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Susanne Krejsa MacManus' five finger excercise

11/2018: What do we know.


I was sitting on a hill together with friends, listening to a classical concert. The stage of the symphonic orchestra was situated in the middle of the Singapore Botanical Gardens. While we were applauding, one of my Chinese friends bent over to me and said: “Don’t they play just beautifully? Do you have something like this at home in Austria?”



The answer was stuck in my throat. I gasped for air like a stranded gold fish – geographically correct, rather like a Koi. “We!” I wanted to call out. “WE are the ones who invented classical music. WE have the best orchestras! The best musical students worldwide come to US. We, we, we!”

But how could I explain a whole musical universe in just a few sentences?

It was clear that she knew nothing about Austria. Just like we know nothing about Singapore. Or Puerto Rico. Or the Philippines, Ohio, Newfoundland or the Easter Islands. If we do not happen to be geography freaks or have already visited a cousin living overseas, our knowledge of distant lands seldom goes beyond a few stereotypes.

Luckily, the others feel just the same way. I found an amusing example on our latest trip to Japan: The association of the Austrian province Tirol (Tyrol) with chocolate. In 1962, company founder Matuso Seika was looking for a name that should distinguish his product from American sweets with regard to looks and taste. As is generally known, milk comes from the Alps and mountain pastures. Therefore, he searched for a “mountainous” name on a map of Europe. Tirol (Tyrol) sounded just right to him – and that is why there is Tirol Chocolate in Japan.

In this case we know the background of the name. Other cases make us wonder about the origin:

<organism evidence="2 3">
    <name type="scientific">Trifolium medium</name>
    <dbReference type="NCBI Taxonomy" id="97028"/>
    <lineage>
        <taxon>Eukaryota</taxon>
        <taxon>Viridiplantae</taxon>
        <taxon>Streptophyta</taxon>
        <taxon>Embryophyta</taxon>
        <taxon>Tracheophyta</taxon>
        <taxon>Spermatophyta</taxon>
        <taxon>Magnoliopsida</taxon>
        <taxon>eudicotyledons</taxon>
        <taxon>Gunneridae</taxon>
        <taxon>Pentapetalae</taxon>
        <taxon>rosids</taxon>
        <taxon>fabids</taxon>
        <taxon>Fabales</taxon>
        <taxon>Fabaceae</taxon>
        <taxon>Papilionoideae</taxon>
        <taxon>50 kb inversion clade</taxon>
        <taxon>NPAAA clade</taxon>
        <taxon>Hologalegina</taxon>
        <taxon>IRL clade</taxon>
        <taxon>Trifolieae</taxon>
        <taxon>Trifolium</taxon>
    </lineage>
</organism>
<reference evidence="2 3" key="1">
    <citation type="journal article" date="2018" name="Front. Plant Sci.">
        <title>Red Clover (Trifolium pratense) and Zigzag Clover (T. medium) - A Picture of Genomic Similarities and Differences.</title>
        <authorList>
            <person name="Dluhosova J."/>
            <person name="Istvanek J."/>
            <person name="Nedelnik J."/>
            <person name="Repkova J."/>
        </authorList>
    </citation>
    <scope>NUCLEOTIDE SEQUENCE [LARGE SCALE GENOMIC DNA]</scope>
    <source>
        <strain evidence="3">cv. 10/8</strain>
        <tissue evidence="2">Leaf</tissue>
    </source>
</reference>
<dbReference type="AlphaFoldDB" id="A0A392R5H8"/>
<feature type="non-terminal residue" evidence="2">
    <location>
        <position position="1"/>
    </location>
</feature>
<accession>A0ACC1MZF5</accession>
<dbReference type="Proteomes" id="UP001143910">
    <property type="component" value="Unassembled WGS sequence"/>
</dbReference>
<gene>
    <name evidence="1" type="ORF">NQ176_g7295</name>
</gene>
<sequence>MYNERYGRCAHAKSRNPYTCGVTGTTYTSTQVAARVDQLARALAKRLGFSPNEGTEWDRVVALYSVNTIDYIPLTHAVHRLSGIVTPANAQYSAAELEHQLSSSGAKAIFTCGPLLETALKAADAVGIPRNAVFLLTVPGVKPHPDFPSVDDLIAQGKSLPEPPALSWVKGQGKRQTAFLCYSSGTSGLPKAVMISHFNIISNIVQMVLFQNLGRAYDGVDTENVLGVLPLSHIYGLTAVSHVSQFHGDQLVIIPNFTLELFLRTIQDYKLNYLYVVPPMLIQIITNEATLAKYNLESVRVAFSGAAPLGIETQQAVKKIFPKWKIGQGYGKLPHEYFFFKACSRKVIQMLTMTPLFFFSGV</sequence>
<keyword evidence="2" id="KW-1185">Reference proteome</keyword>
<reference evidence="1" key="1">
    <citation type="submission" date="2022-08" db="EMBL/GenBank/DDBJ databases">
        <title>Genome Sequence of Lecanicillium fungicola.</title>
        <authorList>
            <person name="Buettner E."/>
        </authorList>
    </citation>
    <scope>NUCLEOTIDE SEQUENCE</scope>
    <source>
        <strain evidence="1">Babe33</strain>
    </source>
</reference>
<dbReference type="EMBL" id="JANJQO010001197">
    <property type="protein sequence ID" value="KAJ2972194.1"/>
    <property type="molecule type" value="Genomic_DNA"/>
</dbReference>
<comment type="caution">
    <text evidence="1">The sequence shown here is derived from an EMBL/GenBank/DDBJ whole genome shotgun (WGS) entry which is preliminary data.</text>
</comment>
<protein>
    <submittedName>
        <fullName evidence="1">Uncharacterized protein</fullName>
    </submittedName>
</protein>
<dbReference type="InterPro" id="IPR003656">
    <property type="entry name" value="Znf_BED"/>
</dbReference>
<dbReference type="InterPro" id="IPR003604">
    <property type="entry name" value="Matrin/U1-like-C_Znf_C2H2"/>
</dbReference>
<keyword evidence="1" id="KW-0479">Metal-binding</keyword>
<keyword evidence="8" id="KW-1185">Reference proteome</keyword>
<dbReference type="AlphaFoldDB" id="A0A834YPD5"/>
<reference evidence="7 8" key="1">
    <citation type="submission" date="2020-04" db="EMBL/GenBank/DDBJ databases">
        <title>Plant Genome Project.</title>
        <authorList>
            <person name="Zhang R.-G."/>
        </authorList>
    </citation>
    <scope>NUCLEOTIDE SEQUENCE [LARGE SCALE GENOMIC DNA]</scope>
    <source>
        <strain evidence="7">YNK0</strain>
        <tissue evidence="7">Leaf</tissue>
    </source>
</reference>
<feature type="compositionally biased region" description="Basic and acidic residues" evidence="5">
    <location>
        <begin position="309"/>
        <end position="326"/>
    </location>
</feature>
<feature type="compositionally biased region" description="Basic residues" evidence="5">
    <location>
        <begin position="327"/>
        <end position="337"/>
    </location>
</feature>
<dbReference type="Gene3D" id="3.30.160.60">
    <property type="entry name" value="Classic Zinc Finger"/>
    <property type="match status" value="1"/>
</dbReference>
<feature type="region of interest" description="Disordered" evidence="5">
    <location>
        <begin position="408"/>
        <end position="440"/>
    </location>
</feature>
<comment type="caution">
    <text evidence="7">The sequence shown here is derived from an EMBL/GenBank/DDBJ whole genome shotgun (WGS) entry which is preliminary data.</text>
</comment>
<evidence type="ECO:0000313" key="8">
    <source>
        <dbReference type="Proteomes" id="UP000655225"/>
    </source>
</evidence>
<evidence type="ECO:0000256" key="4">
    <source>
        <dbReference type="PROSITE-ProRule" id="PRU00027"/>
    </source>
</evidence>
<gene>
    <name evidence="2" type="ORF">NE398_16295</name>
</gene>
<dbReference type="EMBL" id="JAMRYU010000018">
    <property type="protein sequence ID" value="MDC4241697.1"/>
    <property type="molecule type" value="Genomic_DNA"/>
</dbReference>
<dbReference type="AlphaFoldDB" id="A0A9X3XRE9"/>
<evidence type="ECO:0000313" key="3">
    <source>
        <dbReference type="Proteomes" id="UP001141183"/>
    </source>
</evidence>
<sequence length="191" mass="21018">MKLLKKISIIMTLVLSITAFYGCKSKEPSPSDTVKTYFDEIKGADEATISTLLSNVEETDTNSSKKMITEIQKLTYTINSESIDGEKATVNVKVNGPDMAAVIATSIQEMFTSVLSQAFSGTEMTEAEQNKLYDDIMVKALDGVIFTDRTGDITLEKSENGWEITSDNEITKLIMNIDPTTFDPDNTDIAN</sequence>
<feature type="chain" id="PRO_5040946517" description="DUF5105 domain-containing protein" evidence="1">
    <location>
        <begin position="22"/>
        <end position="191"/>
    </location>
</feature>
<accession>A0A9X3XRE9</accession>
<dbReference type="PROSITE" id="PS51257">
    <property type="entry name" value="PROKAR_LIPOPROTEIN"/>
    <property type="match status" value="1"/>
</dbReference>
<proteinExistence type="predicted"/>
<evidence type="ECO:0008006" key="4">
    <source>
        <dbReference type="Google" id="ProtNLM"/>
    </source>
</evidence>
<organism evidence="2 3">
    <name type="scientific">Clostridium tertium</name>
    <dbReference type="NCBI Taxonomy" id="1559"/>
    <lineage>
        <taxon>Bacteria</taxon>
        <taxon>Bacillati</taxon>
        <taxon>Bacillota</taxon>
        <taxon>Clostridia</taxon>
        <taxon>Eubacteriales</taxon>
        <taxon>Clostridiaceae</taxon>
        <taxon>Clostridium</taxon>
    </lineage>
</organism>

Cafe Tyrol in Fukuoka/Japan
Bar Viena in Lissabon
Viena Bar in Lissabon
Laundry Vienna in Funchal/Madeira
Wäscherei Vienna in Funchal/Madeira
St. Helier/Jersey Island/GB
Restaurant Mozart in Funchal/Madeira

Intercultural clichés may either be truly embarrassing or make you laugh: Japanese and Chinese friends like to shake our hands because they have been instructed to do so. Conversely, we tend to bow in front of them without extending our hand because we are perfectly well informed about Asian customs.

Once, I gave a dress to my friend Mae in Singapore. I had wrapped it nicely. Of course, she could not unwrap it in front of me because this would have been impolite. Her expression might have offended me. However, I had to explain something about the dress to her. Tricky, wasn't it? Finally, we agreed that she would accept the wrapped gift, and I would unwrap it for her.

What makes you laugh in a circle of friends or quickly breaks the ice with new acquaintances, can be a difficult topic in tourism. Therefore, Austrian National Tourist Office for example has developed suggestions for hotel operators.

Certainly, the best solution is to explain differences to both parties. Therefore, the Japanese Tourist Association has published instructive brochures for Chinese guests. There, a Japanese woman in a typical Kimono shows a Chinese woman in a typical Chinese dress (called Cheongsam) what is done differently in Japan compared to China:

For example, you always have to stand on the left side – for instance on an escalator – to let people pass on the right side. In China, do as you like. In a Japanese restaurant (in this case McDonald’s), you must not bring along your own drinks. In China, you may do so. In self-service restaurants, you must dispose of the leftovers yourself, while in China you may leave them on the table.

And most important: In public transportation in Japan, you must not use your cell phone! In China you may do so.

Please, let us adopt this Japanese rule in Austria!

My previous ‘five finger exercises’ and newsletters can be read here. I’d be delighted if they were shared!

I post my five finger exercises every so often, whenever I have something to relate.
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